Legends of Hockey -- NHL Player Search -- Player -- Jim Lorentz
As a junior, Jim Lorentz put in three successful campaigns with the Niagara Falls Flyers of the OHA from 1964 to 1967. The following year, he turned pro in the Boston Bruins' chain with the Oklahoma City Blazers of the CHL. The young forward made a splash as rookie-of-the-year in his first season. In year two, he led the league in scoring with 101 points in 56 games.

But in spite of his prolific offensive numbers, it was no shoe-in to make a Bruins' lineup on the verge of Stanley Cup glory. Lorentz did, however, squeak his way onto the roster as a fourth-line centreman behind Esposito, Sanderson, and Stanfield. He spent most of his time on the bench, watching Bobby Orr work his magic as his team won the league championship.

During the off-season, Lorentz was traded to the St. Louis Blues where he finally became an NHL regular. His first campaign was a success, although he was traded to the New York Rangers early into the 1971-72 season. His stay in the Big Apple was very brief, however. Since he was primarily just warming the bench, he requested a trade that was quickly granted, sending him to Buffalo.

With the Sabres, Lorentz finally got enough ice time to establish himself as a solid, two-way player who had a playmaker's touch and the ability to consistently score goals in the range of 20 to 25 per season.

His most notable claim to fame flew into his life during a playoff game against the Philadelphia Flyers in 1975. A bat had decided to take flight in the Memorial Auditorium, swooping down here and there, distracting the players. Goaltender Bernie Parent took a few swipes with his stick to no avail. But during the third period, Lorentz gave it a go with his stick and knocked the little beast to the ice where it died before thousands of onlookers. Meanwhile, the television audience was told it was a bird. This prompted bird-lovers from all around to send letters to the bewildered Sabre condemning him for his deadly actions. Since then, Lorentz has carried the moniker "Batman."

In all, he remained as a Sabres mainstay until 1978. By then, he had slowed a significant step. He had an option to join the Red Wings but felt he'd lost the necessary desire to compete at the NHL level. Instead he retired to coach the Buffalo Junior Sabres. But he eventually abandoned the idea of pursuing a career in coaching because of the travel requirements. As an alternative, he entered the broadcast booth as a colour analyst for Buffalo Sabres' broadcasts.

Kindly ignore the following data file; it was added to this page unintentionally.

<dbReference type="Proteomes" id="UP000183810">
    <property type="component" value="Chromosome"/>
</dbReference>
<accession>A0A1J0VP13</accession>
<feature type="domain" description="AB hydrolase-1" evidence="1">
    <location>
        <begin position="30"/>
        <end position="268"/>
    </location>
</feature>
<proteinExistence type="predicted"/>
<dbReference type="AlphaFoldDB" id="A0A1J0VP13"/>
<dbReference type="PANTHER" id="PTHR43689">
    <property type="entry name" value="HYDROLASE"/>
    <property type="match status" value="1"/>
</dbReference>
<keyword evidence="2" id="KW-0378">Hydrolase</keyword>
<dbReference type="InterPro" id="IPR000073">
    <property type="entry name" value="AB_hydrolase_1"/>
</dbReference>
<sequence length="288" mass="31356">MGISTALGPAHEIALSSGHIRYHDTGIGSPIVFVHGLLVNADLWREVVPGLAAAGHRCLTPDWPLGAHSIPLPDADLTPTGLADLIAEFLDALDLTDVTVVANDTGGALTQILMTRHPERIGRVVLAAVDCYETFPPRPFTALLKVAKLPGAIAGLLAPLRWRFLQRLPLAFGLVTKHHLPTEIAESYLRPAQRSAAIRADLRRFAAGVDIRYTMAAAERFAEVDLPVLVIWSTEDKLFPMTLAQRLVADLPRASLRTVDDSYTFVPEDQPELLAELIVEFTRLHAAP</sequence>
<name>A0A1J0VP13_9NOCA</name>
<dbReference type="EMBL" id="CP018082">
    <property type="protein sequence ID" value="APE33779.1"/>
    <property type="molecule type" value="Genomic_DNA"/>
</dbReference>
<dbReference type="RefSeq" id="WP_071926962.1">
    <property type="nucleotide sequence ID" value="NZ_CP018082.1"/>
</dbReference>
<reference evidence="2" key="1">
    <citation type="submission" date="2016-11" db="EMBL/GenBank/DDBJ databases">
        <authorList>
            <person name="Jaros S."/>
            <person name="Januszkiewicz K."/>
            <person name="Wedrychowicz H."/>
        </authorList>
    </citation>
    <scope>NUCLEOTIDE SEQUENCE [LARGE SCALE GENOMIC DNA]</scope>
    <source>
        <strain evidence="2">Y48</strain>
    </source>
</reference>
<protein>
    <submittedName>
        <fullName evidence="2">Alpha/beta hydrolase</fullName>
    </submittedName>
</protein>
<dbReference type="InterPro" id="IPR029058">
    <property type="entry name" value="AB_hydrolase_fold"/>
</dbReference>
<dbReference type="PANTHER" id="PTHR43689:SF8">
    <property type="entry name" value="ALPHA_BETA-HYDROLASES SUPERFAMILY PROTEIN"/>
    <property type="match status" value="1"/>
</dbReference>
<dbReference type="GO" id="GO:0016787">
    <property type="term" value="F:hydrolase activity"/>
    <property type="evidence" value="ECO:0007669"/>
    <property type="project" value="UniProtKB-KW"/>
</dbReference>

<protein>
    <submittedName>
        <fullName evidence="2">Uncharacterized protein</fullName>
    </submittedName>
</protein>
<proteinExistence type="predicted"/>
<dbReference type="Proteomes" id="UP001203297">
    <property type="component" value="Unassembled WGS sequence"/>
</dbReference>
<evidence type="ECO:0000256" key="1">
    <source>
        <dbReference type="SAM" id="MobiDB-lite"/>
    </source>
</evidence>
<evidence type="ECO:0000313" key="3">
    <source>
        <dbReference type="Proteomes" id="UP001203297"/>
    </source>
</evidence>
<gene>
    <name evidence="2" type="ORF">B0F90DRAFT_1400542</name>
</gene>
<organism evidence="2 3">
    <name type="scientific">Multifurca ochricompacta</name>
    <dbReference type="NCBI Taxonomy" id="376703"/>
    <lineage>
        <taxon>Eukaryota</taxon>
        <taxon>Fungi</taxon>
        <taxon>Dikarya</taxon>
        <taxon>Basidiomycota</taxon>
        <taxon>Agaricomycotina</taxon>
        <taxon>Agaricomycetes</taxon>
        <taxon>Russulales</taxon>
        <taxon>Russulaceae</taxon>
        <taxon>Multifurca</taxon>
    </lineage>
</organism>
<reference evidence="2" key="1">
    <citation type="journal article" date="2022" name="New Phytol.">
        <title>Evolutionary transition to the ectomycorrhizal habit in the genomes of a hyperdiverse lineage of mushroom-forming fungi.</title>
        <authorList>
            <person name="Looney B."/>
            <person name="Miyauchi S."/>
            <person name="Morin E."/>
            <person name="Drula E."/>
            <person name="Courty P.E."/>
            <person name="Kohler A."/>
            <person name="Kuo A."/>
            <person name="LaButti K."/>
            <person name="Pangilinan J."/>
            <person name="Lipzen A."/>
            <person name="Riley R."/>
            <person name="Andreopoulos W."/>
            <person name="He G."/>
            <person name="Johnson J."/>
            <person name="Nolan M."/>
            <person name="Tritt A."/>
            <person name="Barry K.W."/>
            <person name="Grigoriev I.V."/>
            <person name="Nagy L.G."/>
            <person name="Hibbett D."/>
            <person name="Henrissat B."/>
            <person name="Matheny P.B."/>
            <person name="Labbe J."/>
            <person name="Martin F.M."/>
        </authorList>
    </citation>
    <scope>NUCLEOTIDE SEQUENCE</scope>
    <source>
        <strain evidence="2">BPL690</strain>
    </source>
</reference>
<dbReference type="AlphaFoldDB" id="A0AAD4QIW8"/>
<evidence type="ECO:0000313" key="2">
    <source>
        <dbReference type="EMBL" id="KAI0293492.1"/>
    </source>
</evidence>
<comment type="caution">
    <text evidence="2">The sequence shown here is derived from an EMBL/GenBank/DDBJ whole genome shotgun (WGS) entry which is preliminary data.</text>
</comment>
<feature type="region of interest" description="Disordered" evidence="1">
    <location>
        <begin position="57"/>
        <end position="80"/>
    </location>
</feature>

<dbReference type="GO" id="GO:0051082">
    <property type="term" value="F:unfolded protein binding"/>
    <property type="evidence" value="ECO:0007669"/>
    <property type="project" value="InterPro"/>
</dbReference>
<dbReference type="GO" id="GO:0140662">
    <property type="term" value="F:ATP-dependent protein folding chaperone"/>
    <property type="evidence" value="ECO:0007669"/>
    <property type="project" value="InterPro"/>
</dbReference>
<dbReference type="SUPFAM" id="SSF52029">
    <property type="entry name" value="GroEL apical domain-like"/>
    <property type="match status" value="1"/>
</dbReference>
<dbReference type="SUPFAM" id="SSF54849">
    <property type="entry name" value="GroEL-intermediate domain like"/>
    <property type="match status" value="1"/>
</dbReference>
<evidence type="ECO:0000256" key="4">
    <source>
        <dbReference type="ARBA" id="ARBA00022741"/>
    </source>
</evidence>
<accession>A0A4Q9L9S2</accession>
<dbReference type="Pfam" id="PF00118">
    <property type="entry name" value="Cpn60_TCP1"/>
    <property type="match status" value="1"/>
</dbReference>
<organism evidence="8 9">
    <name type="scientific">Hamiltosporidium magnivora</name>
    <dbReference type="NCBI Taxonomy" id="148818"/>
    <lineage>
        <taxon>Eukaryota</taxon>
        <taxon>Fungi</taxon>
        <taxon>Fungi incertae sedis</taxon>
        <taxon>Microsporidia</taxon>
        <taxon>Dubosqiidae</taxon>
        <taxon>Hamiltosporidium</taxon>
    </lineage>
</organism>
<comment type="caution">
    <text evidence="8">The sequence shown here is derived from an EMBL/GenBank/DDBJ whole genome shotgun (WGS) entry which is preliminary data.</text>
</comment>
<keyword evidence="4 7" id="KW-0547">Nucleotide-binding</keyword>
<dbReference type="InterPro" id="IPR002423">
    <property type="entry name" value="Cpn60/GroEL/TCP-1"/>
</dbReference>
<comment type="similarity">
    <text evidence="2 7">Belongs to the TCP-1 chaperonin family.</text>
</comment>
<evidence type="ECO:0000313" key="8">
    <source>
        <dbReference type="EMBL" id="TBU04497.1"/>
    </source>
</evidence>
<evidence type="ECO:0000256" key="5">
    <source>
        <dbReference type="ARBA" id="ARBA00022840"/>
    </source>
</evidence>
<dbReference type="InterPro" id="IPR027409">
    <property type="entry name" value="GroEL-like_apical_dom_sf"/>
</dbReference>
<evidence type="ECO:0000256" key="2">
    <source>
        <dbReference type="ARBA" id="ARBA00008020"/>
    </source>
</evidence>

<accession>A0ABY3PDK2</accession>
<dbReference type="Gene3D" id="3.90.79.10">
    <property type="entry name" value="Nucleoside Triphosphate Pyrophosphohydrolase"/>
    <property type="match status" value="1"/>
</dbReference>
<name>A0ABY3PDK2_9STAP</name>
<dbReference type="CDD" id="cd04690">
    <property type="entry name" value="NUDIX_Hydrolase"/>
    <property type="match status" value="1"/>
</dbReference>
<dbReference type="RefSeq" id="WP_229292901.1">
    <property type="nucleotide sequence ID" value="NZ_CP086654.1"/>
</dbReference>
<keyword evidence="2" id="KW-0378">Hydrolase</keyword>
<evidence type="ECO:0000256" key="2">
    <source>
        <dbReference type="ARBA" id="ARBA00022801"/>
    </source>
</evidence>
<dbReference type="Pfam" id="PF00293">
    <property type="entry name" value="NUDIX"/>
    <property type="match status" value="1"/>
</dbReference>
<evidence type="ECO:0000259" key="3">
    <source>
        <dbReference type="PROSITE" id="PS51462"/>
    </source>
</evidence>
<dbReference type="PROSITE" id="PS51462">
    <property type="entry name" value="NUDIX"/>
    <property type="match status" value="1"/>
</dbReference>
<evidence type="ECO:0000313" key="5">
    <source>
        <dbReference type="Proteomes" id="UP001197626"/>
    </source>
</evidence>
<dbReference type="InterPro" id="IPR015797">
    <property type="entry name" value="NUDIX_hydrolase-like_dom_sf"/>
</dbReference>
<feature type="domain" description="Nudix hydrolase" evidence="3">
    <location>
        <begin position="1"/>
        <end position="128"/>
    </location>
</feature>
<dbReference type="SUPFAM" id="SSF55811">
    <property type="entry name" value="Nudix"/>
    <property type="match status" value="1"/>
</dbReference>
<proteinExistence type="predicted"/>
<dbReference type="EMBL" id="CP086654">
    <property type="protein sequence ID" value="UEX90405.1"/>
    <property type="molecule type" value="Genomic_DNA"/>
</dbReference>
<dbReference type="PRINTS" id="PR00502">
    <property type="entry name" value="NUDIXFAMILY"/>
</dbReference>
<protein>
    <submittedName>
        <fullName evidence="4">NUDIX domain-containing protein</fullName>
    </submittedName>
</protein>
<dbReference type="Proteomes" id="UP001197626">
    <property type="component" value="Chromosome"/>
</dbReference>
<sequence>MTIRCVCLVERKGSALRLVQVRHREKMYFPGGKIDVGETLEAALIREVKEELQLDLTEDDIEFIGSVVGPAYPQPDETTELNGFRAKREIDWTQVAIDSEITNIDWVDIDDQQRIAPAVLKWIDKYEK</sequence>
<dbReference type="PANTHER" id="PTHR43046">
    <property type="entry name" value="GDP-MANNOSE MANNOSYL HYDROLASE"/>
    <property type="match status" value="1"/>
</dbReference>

REGULAR SEASON PLAYOFFS
Season Club League GP G A TP PIM +/- GP G A TP PIM
1963-64 Waterloo Siskins ON-Jr.B
1964-65 Niagara Falls Flyers OHA-Jr. 43 7 14 21 20 11 5 6 11 16
1965-66 Niagara Falls Flyers OHA-Jr. 38 11 22 33 47 4 1 2 3 4
1965-66 Niagara Falls Flyers M-Cup 13 5 8 13 14
1966-67 Niagara Falls Flyers OHA-Jr. 48 33 59 92 79 13 4 17 21 10
1967-68 Oklahoma City Blazers CPHL 70 33 50 83 105 7 1 1 2 10
1968-69 Boston Bruins NHL 11 1 3 4 6 -3
1968-69 Oklahoma City Blazers CHL 56 33 68 101 67 12 9 16 25 17
1969-70 Boston Bruins NHL 68 7 16 23 30 +14 11 1 0 1 4
1970-71 St. Louis Blues NHL 76 19 21 40 34 +2 6 0 1 1 4
1971-72 St. Louis Blues NHL 12 0 1 1 12 -8
1971-72 New York Rangers NHL 7 0 0 0 0 -1
1971-72 Buffalo Sabres NHL 33 10 14 24 12 -11
1972-73 Buffalo Sabres NHL 78 27 35 62 30 +6 6 0 3 3 2
1973-74 Buffalo Sabres NHL 78 23 31 54 28 -19
1974-75 Buffalo Sabres NHL 72 25 45 70 18 +17 16 6 4 10 6
1975-76 Buffalo Sabres NHL 75 17 24 41 18 +3 9 1 2 3 6
1976-77 Buffalo Sabres NHL 79 23 33 56 8 +3 6 4 0 4 8
1977-78 Buffalo Sabres NHL 70 9 15 24 12 -4
NHL Totals 659 161 238 399 208 54 12 10 22 30


CPHL First All-Star Team (1968)
CHL First All-Star Team (1969)
Ken McKenzie Trophy (Rookie of the Year - CPHL) (1968)
Scoring Leader - CHL (1969)
Most Valuable Player - CHL) (1969)
Traded to St. Louis by Boston for St. Louis' 1st round pick (Ron Plumb) in 1970 Amateur Draft, May 26, 1970. Traded to NY Rangers by St. Louis with Gene Carr and Wayne Connelly for Jack Egers, Andre Dupont and Mike Murphy, November 15, 1971. Traded to Buffalo by NY Rangers for Buffalo's 2nd round pick (Larry Sacharuk) in 1972 Amateur Draft, January 14, 1972.
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